Hello, you beautiful fixed-width font

Pitch. Not quite a programmer’s font, but holy cow is it gorgeous.

I love the thought put into this type; the creator actually tried to recreate the artifacts of type created by physically striking paper. Turned out that took away from the font, but it’s delightful that he went that deep in considering what a fixed-width font should feel like.

The history of fixed-width, typewriter-esque fonts is fantastic too. Even if you’re not typography-curious like myself, you should read the whole thing and not just look at the fantastic specimens.

How to think about organizing folders: don’t.

Mountain Lion’s New File System:

Folders tend to grow deeper and deeper. As soon as we have more than a handful of notions, or (beware!) more than one hierarchical level of notions, it gets hard for most brains to build a mental model of that information architecture. While it is common to have several hierarchy levels in applications and file systems, they actually don’t work very well. We are just not smart enough to deal with notional pyramids. Trying to picture notional systems with several levels is like thinking three moves ahead in chess. Everybody believes that they can, but only a few skilled people really can do it. If you doubt this, prove me wrong by telling me what is in each file menu in your browser…

A well-considered essay on the non-recursive design of folders in iCloud, how people think about organizing documents, the emotions of organizing documents, and how it comes together in an app like iCloud. Great reading.

Relentless Shipping

Relentless Quality is a great piece. We should all strive to make really fantastic stuff. But I think there’s a nuance worth observing here:

Sharpen the edges, polish the surface and make it shine.

I’m afraid that some people are going to read more than the Kneath intends here. Quality does not mean perfection. Perfection is the enemy of shipping. Quality is useless if it doesn’t ship. Quality is not an excuse for not shipping.

Quality is a subjective, amorphous thing. To you, it means the fit and finish. To me, it means that all the bugs have been eliminated and possible bugs thought about and excised. Even to Christopher Alexander, quality isn’t nailed down; he refers to good buildings as possessing the “quality without a name”.

To whit, this shortcoming is pointed out in the original essay:

Move fast and break things, then move fast and fix it. Ship early, ship often, sacrificing features, never quality.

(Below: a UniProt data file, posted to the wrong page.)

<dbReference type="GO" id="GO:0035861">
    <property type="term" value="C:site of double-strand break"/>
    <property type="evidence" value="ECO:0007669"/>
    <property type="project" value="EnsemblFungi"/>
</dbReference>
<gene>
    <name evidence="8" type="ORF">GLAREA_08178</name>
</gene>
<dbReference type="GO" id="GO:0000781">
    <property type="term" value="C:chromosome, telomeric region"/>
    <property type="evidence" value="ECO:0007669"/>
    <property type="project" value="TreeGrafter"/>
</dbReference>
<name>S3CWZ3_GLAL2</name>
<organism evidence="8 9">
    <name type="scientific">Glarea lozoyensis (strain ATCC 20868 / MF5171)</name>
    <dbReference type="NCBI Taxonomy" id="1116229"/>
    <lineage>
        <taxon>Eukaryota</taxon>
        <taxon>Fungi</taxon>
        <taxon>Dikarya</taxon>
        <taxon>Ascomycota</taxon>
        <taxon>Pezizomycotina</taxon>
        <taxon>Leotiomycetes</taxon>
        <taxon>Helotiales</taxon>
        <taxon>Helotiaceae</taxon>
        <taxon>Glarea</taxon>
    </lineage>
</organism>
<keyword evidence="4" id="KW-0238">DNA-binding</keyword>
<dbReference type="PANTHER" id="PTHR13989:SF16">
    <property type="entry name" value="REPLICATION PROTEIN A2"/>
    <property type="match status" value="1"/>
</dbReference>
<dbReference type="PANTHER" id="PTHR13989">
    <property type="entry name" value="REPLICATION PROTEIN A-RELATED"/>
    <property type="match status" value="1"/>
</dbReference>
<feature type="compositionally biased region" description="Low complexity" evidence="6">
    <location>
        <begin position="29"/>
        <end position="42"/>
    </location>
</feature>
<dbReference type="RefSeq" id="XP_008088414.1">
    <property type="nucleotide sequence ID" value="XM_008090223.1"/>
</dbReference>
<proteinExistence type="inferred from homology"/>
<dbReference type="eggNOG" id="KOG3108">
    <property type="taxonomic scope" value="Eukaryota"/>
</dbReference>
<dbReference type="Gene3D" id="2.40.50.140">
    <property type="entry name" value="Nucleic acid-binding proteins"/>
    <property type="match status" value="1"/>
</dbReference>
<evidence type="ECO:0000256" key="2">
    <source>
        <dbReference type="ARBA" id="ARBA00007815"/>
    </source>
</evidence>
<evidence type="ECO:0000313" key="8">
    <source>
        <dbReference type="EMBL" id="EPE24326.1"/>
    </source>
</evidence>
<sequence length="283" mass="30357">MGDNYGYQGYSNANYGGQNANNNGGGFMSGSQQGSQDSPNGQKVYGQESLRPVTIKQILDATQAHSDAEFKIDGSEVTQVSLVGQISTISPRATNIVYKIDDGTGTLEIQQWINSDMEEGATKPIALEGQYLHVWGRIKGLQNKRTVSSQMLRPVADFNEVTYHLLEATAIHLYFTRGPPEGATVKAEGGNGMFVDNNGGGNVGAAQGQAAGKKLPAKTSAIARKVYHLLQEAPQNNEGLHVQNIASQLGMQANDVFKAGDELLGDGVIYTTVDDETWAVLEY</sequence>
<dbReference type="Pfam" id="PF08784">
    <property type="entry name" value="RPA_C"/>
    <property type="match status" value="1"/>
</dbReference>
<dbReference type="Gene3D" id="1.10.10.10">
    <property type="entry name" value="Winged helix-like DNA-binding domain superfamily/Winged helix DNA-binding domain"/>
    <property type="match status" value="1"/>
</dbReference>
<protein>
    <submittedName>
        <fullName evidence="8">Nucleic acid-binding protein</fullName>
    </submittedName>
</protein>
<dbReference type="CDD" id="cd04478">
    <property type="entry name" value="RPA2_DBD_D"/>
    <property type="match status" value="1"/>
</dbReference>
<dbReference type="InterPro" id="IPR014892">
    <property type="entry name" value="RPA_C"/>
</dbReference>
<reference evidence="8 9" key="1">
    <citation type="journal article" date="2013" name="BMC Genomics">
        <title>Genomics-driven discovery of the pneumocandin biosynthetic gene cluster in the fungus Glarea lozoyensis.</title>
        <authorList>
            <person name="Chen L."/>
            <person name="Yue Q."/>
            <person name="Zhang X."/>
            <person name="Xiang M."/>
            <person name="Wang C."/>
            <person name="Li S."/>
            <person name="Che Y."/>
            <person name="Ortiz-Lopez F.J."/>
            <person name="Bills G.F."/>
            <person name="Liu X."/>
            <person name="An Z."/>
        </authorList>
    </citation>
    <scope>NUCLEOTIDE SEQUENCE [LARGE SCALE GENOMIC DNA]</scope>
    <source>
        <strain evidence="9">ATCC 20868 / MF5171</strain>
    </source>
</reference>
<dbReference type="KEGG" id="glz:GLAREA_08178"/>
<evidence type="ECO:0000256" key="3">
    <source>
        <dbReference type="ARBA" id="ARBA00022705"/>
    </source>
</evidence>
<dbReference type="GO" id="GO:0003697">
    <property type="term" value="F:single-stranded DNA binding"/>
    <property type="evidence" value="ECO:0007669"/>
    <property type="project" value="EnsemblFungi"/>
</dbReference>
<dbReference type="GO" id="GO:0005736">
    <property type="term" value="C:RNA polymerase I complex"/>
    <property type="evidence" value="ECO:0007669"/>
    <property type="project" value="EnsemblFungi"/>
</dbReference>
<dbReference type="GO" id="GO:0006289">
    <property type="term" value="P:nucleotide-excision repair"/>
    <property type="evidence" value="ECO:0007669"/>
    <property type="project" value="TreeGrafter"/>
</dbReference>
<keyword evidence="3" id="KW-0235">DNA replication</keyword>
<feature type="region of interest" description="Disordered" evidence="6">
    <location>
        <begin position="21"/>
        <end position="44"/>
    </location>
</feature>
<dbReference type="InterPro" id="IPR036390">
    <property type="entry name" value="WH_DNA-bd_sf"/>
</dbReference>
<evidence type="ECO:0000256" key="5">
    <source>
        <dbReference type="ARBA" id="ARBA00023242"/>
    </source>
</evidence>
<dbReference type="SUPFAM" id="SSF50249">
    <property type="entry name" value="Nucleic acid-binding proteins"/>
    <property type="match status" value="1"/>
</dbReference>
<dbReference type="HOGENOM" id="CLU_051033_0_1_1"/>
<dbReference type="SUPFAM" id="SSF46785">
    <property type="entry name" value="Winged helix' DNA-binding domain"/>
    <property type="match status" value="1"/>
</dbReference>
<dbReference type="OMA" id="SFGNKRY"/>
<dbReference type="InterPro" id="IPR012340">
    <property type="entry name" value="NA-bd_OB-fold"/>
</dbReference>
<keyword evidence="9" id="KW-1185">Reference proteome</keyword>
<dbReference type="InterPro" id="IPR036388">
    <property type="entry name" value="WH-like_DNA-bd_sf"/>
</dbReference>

Scope and quality are sometimes at odds. Schedules and quality are sometimes at odds. There may come a time when you have to decide between shipping, maintaining quality, and including all the features.

The great thing about shipping is that if you can do it often enough, these problems of slipping features or making sacrifices in quality can fade away. If you can ship quickly, you can build features out, test them, and put that quality on them in an iterative fashion. Shipping can’t cure all ills, but it can ease many of them.

Kneath is urging you to maintain quality; I’m urging you to ship some acceptable value of quality and then iterate to make it amazing. Relent on quality, if you must, so you can ship relentlessly.

Perfection isn’t sustainable

Perfect vs. interesting:

When an interesting person is momentarily not-interesting, I wait patiently. When a perfect organization, the boring one that’s constantly using its policies to dumb things down, is imperfect, I get annoyed. Because perfect has to be perfect all the time.

More and more, I think perfection is the biggest enemy of those who want to ship awesome things. Iteration can lead to moments of perfection, but perfection is not sustainable over time.

Making the complicated seem simple

Don Norman, Simplicity Is Not the Answer:

We want devices that do a lot, but that do not confuse, do not lead to frustration. Ahah! This is not about simplicity: it is about frustration. The entire debate is being framed incorrectly. Features is not the same as capability. Simplicity is not the same as usability. Simplicity is not the answer.

Norman goes on to explain how you can take a confusing mass of features and turn it into something less frustrating:

  • Modularize into understandable clusters
  • Map clearly from actions to results
  • Model the ideas and actions cohesively

The article is about interaction design, but it fits just as well in designing programming languages and software.

Make More Awesome

Over the past year, I’ve been trying to create more stuff, some of which I’d hope to turn out awesome. Largely this is an ongoing sort of thing. I try things, I learn a little, I keep at it. Some things I try work, others don’t. I try to make a habit out of the things that have worked out well. I make a note of things that seem to help me get out of a funk when I’m not making as much as I’d like or having trouble putting in the hours I think are necessary to make cool stuff.